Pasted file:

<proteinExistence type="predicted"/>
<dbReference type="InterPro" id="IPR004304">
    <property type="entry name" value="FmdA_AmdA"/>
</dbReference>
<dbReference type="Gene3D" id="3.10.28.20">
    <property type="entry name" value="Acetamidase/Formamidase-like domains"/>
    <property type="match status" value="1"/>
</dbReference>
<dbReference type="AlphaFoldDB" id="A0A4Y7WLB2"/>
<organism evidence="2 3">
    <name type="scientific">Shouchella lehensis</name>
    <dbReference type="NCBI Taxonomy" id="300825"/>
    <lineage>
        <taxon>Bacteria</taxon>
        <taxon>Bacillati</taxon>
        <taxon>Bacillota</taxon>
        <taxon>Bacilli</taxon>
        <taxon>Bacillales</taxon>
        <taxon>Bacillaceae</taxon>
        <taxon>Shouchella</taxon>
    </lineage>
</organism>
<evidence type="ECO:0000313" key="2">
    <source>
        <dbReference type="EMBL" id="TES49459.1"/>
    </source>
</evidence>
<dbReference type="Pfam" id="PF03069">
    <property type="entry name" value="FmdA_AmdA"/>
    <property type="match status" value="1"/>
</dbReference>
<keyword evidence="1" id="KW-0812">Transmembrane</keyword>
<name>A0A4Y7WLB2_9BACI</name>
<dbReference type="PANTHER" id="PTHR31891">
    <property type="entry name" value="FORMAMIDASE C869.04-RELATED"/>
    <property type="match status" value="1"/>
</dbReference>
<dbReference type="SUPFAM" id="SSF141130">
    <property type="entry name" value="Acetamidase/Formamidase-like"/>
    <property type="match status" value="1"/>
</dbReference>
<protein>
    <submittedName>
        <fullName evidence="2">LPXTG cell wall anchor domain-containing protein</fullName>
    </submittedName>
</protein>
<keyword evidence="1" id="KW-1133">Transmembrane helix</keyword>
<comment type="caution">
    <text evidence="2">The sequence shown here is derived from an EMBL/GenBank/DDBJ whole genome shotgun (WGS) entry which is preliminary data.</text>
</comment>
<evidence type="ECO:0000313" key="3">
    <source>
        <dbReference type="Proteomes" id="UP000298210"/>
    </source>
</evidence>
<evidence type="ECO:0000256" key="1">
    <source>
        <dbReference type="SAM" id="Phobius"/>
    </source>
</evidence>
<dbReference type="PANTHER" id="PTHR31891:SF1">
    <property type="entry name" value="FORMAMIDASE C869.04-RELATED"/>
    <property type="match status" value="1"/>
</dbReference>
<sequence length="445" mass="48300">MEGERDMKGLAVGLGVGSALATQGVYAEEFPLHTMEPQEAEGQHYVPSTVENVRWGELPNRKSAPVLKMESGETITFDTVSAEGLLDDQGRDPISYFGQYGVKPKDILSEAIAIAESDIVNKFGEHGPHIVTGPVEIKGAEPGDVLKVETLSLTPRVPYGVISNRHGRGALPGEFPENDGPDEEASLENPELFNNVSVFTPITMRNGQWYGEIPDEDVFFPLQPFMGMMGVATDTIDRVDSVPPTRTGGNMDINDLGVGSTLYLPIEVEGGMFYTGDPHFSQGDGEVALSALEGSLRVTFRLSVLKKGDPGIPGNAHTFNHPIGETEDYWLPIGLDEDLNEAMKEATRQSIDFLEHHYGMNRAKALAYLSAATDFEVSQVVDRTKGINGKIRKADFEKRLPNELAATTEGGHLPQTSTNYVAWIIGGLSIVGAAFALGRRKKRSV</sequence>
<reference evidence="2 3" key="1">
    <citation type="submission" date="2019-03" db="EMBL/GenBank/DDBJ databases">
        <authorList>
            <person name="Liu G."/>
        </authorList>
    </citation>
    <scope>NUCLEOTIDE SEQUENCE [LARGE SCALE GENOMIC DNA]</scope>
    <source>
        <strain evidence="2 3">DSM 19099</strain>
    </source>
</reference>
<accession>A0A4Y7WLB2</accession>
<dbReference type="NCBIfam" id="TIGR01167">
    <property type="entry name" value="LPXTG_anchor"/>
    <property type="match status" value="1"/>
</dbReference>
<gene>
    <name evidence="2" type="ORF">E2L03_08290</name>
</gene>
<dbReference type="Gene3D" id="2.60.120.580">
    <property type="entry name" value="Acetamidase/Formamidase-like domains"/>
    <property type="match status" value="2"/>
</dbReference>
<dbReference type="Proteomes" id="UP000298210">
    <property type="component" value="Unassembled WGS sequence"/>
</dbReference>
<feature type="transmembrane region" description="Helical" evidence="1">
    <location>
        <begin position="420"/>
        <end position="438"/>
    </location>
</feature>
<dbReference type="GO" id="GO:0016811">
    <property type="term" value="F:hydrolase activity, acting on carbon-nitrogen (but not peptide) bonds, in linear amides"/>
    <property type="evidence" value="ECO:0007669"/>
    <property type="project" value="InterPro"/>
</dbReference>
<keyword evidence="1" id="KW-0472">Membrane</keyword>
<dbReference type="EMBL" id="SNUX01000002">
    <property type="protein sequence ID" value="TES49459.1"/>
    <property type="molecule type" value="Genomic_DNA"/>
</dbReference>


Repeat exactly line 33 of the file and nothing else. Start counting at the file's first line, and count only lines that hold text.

<name>A0A4Y7WLB2_9BACI</name>